Wednesday, 30 September 2015

The Wolf of Wall Street

I've just finished reading the book. I have not seen the film. The tale of Jordan Belfort, an entry-level employee at a Wall Street brokerage who went on to make millions and run his own firm, has had a fair bit of publicity since the film was released. But how is the book?

It's okay. It's problematic: Belfort's rise from the bottom (“lower than pond life”, his employer first describes him) to managing director level is strangely skipped over. The story involves maths, stock, business management and money-laundering- all things that aren't particularly tangible unless you have that kind of brain. I found it difficult to follow for that reason, although others may not have that problem. Belfort plunders his way through more and more money, spending it at an absurd rate.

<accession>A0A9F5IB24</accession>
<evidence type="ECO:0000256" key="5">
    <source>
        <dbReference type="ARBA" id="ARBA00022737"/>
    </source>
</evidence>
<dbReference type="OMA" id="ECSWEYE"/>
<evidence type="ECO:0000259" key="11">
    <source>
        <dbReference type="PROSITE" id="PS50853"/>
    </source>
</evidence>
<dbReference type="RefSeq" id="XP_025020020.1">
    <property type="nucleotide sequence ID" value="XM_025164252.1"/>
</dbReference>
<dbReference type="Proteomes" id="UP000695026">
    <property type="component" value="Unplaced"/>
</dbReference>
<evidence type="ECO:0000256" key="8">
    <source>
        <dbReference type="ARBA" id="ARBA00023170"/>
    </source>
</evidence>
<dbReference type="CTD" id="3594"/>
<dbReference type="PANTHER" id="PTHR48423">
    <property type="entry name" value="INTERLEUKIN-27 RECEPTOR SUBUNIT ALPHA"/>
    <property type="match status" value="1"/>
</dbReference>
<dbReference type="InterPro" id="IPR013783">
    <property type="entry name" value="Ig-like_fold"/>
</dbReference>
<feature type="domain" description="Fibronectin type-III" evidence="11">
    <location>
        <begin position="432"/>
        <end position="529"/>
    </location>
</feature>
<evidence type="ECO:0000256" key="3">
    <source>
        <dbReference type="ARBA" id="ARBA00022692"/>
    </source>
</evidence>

Throughout all of this, though, Belfort himself isn't a likable character. He's too self-aware, too self-obsessed, too proud of his own downfall. We do not need him to explain in detail how absurd it is for his employees to be discussing health and safety policies for in-office dwarf-tossing competitions. Belfort never lets us assume things for ourselves. He's come from the Steven King school of writing: if you can explain it perfectly in 10 words, say it again in another different 10 words just to mindlessly hammer the message home. Hence, the 500-page book would have been perfect at 250.

I think the main problem is that Belfort has a maths brain- and a particularly good one, given his career. No matter how good that makes you at handling money, it doesn't necessarily mean you have the right type of brain to write creatively. Most people who are good at one might not be particularly good at the other.

Tedious, over-written and self absorbed but the story would have been superb as a biography.

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